With 5 matches to go most fans agree this is the most exciting Premier League yet. Results have been crazy. Three teams can still become champions and the minor decline of Manchester United has increased the depth of the league. It feels more competitive. Romance is back. The boring ‘Big 4’ is now the exciting ‘big 7’ and so many more matches have top level relevance. Brand success.
Despite the amazing global success story, the main criticism of the Premier League is that the big clubs have increased their powerbase with detrimental effect to the competitiveness of the league over the last 20 years. The gap is growing wider. The proof is in the distribution of points per season.
In the first 11 Premiers Leagues (1992/93>2002/03) the difference between the champions and the last placed team (typically 17th) averaged 41.5 points. The gap only exceeded fifty points in one season (1999/00) when it was 55 points between winners Manchester United (91points) and 17th placed Bradford (36 points).
However, in the recent 10 Premier Leagues (2003/04> 2012/13) the difference between the winners and the last placed team (17th) averaged 51.5 points. In every season except one (2010/11; 40 points) the points gap was in excess of 50 points. The maximum gap was 61 points (2004/05) when Chelsea were Champions (95 points) and WBA were 17th (34 points).
The 10 point difference shown by this seasonal analysis could be described as stretching of the pack. It shows that the league is getting less competitive, possibly as a consequence of the Champions League bolstering the power of a few clubs, aka the big four. The football league has 125 years of history with many different clubs sharing the limelight. The best Leagues, it is argued, have more potential winners in them at the start of the season.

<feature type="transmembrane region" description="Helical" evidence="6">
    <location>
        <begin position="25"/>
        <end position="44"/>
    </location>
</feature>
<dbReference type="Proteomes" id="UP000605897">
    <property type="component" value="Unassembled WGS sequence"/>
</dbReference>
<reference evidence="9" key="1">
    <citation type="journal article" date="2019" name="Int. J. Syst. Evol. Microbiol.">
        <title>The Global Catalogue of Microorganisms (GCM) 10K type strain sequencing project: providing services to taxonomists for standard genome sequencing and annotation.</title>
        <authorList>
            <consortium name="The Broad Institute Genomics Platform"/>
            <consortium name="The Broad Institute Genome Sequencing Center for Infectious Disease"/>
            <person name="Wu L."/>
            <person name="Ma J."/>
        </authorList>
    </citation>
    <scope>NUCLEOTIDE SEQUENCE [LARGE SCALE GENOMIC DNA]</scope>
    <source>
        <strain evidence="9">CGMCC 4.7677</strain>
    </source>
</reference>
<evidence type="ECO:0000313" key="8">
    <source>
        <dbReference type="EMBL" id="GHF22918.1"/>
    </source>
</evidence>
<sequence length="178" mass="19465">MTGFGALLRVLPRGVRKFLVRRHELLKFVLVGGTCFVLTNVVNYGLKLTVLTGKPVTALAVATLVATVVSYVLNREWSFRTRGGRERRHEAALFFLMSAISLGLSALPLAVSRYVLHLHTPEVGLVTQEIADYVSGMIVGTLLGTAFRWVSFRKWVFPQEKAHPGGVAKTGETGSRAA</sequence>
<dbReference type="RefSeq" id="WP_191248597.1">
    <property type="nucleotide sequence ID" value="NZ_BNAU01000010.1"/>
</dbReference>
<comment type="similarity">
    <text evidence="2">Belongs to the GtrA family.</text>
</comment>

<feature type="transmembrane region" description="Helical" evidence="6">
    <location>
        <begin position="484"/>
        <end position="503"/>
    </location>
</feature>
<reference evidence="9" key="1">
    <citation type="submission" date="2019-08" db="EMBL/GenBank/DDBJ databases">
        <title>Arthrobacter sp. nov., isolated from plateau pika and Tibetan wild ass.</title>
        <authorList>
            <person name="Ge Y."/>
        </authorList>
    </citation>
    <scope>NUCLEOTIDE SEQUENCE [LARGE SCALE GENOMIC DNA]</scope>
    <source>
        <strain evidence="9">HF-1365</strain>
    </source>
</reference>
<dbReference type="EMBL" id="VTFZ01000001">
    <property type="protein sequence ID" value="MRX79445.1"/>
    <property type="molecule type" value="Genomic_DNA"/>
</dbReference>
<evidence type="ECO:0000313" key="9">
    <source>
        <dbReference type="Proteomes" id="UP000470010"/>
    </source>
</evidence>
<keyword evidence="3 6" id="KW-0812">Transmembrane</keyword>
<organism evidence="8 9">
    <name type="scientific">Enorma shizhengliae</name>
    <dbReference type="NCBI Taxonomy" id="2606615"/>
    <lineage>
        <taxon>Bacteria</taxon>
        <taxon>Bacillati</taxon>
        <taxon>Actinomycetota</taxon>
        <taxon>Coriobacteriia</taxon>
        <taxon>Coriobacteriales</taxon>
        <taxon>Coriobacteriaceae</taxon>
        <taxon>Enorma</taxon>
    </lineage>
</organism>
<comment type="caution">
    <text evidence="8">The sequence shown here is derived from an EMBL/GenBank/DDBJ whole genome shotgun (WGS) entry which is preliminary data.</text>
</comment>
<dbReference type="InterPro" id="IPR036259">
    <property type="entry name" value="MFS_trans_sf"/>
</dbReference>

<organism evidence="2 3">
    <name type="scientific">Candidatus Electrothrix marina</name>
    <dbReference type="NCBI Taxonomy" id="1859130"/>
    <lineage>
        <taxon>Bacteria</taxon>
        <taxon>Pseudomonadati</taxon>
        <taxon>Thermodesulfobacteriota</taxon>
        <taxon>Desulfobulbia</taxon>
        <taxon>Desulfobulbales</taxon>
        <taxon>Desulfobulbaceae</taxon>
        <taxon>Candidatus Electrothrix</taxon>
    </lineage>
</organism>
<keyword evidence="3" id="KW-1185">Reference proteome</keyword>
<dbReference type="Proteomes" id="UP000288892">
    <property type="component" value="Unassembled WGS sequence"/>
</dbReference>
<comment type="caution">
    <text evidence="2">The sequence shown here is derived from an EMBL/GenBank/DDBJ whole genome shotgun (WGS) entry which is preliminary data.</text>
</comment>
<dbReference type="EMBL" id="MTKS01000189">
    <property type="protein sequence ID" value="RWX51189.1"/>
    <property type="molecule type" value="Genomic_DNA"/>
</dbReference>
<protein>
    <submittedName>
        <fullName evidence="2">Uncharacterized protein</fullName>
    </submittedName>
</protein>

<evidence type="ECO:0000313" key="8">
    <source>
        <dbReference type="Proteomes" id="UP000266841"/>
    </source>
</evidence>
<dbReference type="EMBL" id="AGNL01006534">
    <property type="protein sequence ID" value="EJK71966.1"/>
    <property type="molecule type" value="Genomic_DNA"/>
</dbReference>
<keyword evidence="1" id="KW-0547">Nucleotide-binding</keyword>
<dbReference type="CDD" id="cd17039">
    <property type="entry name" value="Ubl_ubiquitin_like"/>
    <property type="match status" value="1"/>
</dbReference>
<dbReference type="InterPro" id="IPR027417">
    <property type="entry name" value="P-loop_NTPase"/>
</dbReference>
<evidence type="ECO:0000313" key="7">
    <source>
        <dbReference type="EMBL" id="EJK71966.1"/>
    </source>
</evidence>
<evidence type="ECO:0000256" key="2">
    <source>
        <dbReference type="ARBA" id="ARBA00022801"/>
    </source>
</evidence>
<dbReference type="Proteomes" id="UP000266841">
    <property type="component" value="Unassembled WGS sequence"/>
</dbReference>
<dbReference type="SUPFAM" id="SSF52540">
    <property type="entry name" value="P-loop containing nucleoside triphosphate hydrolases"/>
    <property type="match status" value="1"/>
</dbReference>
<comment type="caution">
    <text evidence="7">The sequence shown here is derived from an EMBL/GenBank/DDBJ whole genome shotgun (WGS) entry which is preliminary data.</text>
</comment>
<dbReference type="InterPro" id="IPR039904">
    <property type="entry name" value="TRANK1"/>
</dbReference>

With respect to Mr Scudamore, league integrity is more important for long term branding efforts than the minor decline of Manchester United. It’s a fair trait to want the underdog to succeed so United dominating for twenty years was getting a bit boring for most fans! It was the same back when Liverpool were awesome. Same thing with the Chelsea FA cup run. Can get boring. We like fair.
The same methods were applied to the gap between champions and sixth position to show relative competitiveness. In the first 11 Premier Leagues (1992/93>2002/03), the gap between the champions and the 6th placed team averaged 22.5 points. In the recent 10 Premier Leagues (2003/04> 2012/13) the gap averaged 28 points. Again this shows signs of stretching of the pack across seasons. Both trends require future monitoring. Real competition is integral to sport.
Fellow dreamers will be happy to note that our statistical analysis also shows this Premier League could be the most competitive yet. Clearly, it depends on analytical methods, but if the gap between winner and 6th place is less than 16 points it will be the lowest in Premiers League history (95/96). Currently the gap is 15 points (Liverpool 74 Spurs 59) but City have games in hand, Spurs can crumble and unbeaten United fits. Anything less than 22 points is surely a great result for football. Who ever wins this Premier League will surely deserve it. My romantic neutrality fancies Liverpool if they can beat Manchester City this weekend. Whatever team are crowned Champions, it has certainly been the most interesting season in recent memory. Only one thing is for sure. Next seasons looking very tasty!
|PREMIERSHIP Points distribution analysis (per season)|
|Points||Total points behind Champions|